There are two separate decision process there, the first is whether to continue the pregnancy (which in your scenario can no longer be made - the baby is born) and the second is if the pregnancy is continued (which in your scenario it has to the point of the baby being born), whether to raise the resulting baby or give it for adoption. If the baby has been born the mother can still either decide to keep it or give it up for adoption, the same as after a pregnancy where the mother hadn't intended to abort. I wouldn't think badly of someone who intended to abort but gave birth before it could take place and decided to keep the baby, nor would I if she still felt unable to raise it and decided to give the baby for adoption. I would compare it to surrogacy - before the birth the mother may intend to give it to the intended couple but in law she can change her mind and decide to keep it.

ChunkyPickle Wed 03-Oct-12 10:24:33

Fiona - I would expect the mother to be able to make a choice about what happens to the baby, presumably with a fair bit of counselling.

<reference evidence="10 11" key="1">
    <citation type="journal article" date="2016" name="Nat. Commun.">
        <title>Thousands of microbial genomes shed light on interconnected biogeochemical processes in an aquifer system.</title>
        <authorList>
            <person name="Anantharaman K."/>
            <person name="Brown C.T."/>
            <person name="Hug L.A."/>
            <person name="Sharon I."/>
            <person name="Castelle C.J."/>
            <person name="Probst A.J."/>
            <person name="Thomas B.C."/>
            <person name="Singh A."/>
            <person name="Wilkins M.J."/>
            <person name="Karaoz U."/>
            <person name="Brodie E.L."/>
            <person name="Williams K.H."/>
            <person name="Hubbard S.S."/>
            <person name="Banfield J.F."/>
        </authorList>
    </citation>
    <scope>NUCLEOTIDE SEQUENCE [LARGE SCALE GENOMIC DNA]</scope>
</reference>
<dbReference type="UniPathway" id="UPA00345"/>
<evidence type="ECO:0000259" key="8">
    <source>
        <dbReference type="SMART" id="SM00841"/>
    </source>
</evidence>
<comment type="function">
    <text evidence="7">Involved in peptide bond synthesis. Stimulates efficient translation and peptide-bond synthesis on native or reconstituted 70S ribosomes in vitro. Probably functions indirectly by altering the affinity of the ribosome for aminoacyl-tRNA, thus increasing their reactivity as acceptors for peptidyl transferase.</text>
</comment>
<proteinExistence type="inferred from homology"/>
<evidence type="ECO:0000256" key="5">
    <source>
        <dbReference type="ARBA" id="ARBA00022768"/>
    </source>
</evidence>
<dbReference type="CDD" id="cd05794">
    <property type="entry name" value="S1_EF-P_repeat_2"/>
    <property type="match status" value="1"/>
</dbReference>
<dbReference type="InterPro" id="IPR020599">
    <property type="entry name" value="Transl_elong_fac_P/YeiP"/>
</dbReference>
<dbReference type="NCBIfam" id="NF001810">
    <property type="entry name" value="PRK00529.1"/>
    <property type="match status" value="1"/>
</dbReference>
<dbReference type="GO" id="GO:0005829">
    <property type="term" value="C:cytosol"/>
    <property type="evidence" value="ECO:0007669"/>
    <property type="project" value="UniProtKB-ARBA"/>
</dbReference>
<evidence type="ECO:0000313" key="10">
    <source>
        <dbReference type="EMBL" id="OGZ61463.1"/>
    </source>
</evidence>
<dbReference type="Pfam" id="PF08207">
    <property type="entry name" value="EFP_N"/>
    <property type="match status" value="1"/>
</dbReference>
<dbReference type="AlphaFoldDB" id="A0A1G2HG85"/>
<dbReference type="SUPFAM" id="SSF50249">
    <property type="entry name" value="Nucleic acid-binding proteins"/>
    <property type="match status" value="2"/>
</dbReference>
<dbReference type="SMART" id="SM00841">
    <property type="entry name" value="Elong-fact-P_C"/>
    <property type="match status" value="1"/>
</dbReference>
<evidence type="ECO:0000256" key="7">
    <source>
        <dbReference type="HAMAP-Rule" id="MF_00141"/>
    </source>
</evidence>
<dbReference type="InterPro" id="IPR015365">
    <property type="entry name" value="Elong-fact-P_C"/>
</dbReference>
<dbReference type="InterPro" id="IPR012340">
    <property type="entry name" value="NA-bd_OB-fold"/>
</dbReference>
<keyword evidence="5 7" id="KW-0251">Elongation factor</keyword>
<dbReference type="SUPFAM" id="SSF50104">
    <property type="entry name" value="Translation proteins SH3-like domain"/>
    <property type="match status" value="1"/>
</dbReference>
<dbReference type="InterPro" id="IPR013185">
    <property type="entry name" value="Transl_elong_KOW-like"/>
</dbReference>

I'm not sure where you're going with the question.

mcmooncup Wed 03-Oct-12 10:28:16

It works fine as it is as far as I'm concerned.

So, for me, this is just a way to erode women's rights.

There are many other issues the Women's Minister should be tackling as a matter of priority..........but no, it has to be the one area where women are given rights <sigh>

mcmooncup Wed 03-Oct-12 10:31:33

aufaniae that article is shocking.

aufaniae Wed 03-Oct-12 10:43:46

I know sad

I knew things were getting bad in the US, but I didn't realise it had come to this. They've given a 15 year old a life sentence for being addicted to coke and subsequently having a stillborn baby at 36 weeks. They haven't actually proved that the cocaine addiction is what killed the baby (plenty of babies are born to mothers addicted to cocaine).

It seems obvious she's a child herself, in need of some serious help, not criminalising and locking up for life sad

What if it was one of our children?

FionaOJ Wed 03-Oct-12 10:57:24

I was just interested, as someone who has delivered a baby early. If abortions were available for every woman up to term, then sooner or later a woman will deliver a baby that she planned to abort. And I expect that would leave the woman in a very difficult position. I was just wondering what the supporters of term abortions would do/expect to happen next.